GHOSTS ON TELEVISION SERIES



Although ghosts and phantoms are frequent subjects for television documentaries, there have been few series that have treated the spirit world in a serious manner. In 1953, Topper, a fantasy-comedy about a businessman who is harassed by a ghostly couple trying to get him to loosen up and enjoy life, became a successful television series. The characters were derived from Topper (1937), a comedy that became popular enough among motion picture audiences to produce two sequels.

On Alcoa Presents: One Step Beyond, which premiered in the 1950s, serious students of psychical research recognized many classic cases of ghosts and phantoms presented in a balanced manner, but with the actual names and places changed.

The emphasis was on romantic comedy in the television series The Ghost and Mrs. Muir (1968–70) in which the restless spirit of a handsome sea captain (Edward Mulhare) haunted a beautiful widow (Hope Lange) in a picturesque New England seaside cottage. The series was another successful adaptation of a popular motion picture (The Ghost and Mrs. Muir, 1947).

Serious treatment of ghosts and phantoms remained largely the province of documentaries until The X-Files premiered in the 1993–94 season. Although FBI agents Fox Mulder (David Duchovny) and Dana Scully (Gillian Anderson) investigated many areas of the paranormal, hauntings and ghostly phenomena were treated as matters of serious inquiry throughout the series' nine-year run.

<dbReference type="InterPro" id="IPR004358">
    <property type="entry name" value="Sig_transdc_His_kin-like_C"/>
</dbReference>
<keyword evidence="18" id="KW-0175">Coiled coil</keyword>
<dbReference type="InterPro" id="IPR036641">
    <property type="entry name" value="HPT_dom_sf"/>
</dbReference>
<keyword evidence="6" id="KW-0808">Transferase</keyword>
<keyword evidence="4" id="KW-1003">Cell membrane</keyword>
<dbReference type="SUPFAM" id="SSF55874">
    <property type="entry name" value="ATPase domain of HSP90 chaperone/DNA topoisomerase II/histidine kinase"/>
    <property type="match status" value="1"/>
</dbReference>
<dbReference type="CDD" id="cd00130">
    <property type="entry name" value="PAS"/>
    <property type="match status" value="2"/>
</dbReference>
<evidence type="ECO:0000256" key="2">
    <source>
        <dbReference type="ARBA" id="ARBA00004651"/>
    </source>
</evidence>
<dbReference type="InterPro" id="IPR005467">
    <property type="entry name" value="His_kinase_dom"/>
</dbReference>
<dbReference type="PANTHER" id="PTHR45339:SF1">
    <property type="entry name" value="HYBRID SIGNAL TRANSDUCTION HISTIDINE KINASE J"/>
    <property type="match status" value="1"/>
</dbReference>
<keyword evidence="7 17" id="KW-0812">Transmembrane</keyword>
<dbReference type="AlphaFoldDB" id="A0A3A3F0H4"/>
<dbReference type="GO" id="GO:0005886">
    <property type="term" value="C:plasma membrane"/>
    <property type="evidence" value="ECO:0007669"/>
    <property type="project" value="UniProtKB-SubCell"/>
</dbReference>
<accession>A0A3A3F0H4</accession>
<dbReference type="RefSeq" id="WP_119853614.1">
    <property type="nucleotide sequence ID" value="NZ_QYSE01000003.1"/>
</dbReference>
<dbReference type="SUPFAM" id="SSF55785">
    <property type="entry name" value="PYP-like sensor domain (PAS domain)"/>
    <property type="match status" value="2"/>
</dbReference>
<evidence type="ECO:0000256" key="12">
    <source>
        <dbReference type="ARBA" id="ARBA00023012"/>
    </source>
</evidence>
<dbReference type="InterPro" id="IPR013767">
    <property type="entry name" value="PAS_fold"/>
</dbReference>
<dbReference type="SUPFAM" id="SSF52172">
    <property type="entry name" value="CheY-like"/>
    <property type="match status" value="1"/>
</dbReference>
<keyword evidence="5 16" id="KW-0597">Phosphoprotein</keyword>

The Others (1999–2000) also treated the spirit world seriously, but was canceled after one season. The series starred Julianne Nicholson as a college student with latent mediumistic abilities who was mentored by an experienced medium (Bill Cobbs).

In September 2002, the series Haunted premiered with Matthew Fox as a private investigator who received assistance from the spirit world while solving crimes. In October 2002, the Sci Fi Channel began an eight-week revision of the classic series In Search Of with host Mitch Pileggi offering occasional segments on ghosts.

Today, the most popular television programs dealing with ghosts and the afterlife are Crossing Over with John Edward and Beyond with James Van Praagh. Their presentations consist primarily of their professed ability as mediums to establish communication with spirits and to relay personal communications to family members who have come to the studio as members of the audience.

SOURCES:

Internet Movie Database Inc. [Online] http://us.imdb.com.

Maltin, Leonard, ed. Leonard Maltin's 1999 Movie & Video Guide. New York: Dutton Signet, 1998.

Steiger, Brad, and Sherry Hansen Steiger. Hollywood and the Supernatural. New York: St. Martin's Press, 1990.

VideoHound's Golden Movie Retriever. Farmington Hills, Mich.: Visible Ink Press, 1999.



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